Election winners, and losers, return to Myanmar parliament

Myanmar’s Aung San Suu Kyi will return to parliament Monday along with dozens of rivals freshly hammered by her pro-democracy party’s landslide election victory as the legislature begins a overseeing the country’s delicate transition.

A formidable win in the November 8 polls for Suu Kyi’s National League for Democracy (NLD) bulldozed the current army-backed ruling party and is set to dramatically reshape the country’s political landscape.

But it will be the lawmakers from the military proxy Union Solidarity and Development Party — still smarting from their election drubbing — who will continue to dominate parliament as the pre-election legislature returns for a final session that will last until at least the end of January.

Myanmar’s complex political system is the brainchild of the former junta, which has incrementally loosened its suffocating grip in recent years with reforms that have opened the long-isolated nation to the world.

The army, which retains a quarter of parliamentary seats and other political and economic privileges, has pledged to support the transition and sought to calm Myanmar’s nervous people, many of whom bitterly recall the NLD’s last landslide win in 1990 polls that was ignored by the junta.

Suu Kyi has criticised the long handover process, calling the constitution that proscribes it “very silly”.

“This is quite incredible; nowhere else in the world is there such a gap between the end of the elections and the forming of the new administration and certainly it is something about which we should all be concerned,” she told reporters ahead of the elections.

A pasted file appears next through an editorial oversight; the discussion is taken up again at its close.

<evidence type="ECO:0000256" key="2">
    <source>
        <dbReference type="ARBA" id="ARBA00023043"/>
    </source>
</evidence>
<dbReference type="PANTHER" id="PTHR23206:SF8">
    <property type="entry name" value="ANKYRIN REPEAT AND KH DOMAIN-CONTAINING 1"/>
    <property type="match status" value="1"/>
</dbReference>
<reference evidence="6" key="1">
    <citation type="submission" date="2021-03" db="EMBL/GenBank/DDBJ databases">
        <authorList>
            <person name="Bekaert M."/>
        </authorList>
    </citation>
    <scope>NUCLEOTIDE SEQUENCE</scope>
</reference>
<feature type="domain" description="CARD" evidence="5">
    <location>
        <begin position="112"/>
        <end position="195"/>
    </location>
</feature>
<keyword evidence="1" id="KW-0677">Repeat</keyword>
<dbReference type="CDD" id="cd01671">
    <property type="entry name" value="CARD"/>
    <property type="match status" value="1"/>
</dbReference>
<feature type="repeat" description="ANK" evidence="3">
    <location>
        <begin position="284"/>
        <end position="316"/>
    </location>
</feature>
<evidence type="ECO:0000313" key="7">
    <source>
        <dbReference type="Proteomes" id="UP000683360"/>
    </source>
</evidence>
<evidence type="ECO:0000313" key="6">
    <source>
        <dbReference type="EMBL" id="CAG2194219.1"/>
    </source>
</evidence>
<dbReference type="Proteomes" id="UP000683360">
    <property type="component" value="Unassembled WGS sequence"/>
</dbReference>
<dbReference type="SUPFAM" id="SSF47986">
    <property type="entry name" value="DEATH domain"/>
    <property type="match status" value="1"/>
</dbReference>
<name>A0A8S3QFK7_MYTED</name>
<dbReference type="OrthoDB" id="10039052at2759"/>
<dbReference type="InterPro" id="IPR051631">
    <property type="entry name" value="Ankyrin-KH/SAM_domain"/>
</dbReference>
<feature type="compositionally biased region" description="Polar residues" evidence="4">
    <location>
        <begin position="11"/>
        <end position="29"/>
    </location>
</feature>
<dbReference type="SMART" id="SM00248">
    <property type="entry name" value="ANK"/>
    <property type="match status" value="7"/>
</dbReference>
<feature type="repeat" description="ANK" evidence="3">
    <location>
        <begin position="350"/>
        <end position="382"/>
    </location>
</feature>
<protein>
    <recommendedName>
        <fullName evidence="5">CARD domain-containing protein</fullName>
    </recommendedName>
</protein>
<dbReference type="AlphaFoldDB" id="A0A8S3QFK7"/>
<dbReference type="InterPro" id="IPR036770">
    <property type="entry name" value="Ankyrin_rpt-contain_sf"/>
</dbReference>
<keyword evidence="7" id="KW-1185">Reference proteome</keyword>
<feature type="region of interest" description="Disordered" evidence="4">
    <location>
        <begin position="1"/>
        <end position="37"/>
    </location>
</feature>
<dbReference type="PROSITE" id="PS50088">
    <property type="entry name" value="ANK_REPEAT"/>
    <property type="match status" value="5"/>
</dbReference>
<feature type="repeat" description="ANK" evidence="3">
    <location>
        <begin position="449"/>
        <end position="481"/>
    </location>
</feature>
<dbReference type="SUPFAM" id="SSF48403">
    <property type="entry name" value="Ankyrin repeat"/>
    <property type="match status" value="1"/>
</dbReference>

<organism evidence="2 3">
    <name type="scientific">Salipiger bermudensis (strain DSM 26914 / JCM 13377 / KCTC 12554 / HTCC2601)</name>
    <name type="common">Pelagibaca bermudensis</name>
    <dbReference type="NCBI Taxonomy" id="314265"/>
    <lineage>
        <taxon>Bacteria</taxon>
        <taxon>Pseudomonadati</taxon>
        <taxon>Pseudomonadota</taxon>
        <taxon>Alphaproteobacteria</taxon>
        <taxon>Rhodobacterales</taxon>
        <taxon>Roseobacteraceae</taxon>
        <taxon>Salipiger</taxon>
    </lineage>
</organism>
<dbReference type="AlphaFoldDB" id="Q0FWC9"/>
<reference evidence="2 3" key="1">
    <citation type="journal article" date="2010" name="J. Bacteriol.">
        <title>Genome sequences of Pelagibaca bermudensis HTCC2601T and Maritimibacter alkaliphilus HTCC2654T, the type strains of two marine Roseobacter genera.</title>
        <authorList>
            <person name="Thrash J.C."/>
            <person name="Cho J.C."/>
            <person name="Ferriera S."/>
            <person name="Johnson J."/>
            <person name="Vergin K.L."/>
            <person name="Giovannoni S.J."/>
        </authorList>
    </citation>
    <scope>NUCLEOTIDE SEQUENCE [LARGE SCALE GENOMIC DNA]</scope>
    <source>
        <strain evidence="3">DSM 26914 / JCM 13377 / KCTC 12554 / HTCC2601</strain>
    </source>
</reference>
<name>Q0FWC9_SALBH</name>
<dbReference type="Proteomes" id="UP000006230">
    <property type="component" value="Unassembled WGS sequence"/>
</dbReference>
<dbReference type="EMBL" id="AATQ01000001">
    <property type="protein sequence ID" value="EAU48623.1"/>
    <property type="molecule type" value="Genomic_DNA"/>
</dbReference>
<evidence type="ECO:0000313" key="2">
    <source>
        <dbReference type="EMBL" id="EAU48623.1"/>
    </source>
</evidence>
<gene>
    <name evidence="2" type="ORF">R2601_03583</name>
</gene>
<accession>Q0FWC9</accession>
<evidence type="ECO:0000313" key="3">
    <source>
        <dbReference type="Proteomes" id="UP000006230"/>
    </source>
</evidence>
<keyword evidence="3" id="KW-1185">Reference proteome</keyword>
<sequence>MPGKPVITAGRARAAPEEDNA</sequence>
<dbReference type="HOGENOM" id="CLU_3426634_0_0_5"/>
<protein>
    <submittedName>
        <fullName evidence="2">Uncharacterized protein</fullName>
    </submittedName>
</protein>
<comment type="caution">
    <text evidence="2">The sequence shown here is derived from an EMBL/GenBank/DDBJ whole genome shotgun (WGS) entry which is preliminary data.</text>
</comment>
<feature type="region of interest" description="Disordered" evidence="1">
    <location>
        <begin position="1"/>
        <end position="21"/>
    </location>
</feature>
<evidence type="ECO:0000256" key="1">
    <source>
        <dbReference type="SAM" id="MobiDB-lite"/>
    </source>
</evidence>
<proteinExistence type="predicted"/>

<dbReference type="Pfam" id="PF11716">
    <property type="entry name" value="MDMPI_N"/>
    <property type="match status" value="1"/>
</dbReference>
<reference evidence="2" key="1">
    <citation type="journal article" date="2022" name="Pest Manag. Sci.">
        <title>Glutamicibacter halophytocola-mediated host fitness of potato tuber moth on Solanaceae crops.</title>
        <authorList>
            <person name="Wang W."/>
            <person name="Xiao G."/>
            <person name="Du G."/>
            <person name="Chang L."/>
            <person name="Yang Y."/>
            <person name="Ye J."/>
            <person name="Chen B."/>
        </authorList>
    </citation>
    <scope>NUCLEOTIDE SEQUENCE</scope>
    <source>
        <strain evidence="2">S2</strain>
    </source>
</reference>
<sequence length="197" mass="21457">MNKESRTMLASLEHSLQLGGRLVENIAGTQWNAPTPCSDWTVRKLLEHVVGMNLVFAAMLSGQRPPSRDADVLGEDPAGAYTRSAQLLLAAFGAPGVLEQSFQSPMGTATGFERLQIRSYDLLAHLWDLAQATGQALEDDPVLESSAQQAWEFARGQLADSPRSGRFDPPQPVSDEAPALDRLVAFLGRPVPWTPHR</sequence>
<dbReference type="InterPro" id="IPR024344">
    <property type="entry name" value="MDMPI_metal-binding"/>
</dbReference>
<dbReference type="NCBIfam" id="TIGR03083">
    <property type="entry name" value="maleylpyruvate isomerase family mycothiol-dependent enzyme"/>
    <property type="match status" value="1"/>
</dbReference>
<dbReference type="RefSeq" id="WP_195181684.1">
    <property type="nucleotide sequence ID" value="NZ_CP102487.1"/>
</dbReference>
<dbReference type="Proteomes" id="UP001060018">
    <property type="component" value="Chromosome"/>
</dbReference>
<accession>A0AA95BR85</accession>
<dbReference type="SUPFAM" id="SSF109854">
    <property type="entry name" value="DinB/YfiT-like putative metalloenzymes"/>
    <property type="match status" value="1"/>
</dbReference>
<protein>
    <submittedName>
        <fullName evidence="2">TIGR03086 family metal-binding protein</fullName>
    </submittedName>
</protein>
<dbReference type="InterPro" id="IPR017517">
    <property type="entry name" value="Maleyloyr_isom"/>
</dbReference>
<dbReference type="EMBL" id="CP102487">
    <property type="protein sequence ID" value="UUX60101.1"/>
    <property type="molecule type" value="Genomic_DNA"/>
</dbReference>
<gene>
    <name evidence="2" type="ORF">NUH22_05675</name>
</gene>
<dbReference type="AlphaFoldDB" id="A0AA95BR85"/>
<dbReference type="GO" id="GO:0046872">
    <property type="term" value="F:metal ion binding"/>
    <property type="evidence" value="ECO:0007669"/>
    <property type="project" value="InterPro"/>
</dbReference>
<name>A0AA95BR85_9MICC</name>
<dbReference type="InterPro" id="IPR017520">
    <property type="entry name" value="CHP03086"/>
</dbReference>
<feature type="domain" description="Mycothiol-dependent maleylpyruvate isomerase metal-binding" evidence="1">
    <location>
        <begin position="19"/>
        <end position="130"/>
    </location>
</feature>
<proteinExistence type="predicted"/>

Observers predict a fevered period of political horsetrading, centred on who will become the next president, an issue so far shrouded in mystery.

Suu Kyi is banned from becoming president by the junta-era constitution because she married and had children with a foreigner.

The Nobel laureate has nevertheless pledged to rule “above the president” without revealing a candidate or setting out how the arrangement would work.

Suu Kyi has the power to select a president because of her party’s parliamentary majority, with the candidate chosen in a vote of the new NLD-dominated legislature in February.

She has sought to take a conciliatory approach following the elections, dampening victory celebrations and requesting talks with President Thein Sein, army chief Min Aung Hlaing and parliament speaker Shwe Mann — heavyweights from the former junta.

All three have accepted the invitation but only Shwe Mann, whose eagerness to work with Suu Kyi made him enemies among the military elite, has already set a date for his meeting — Thursday.


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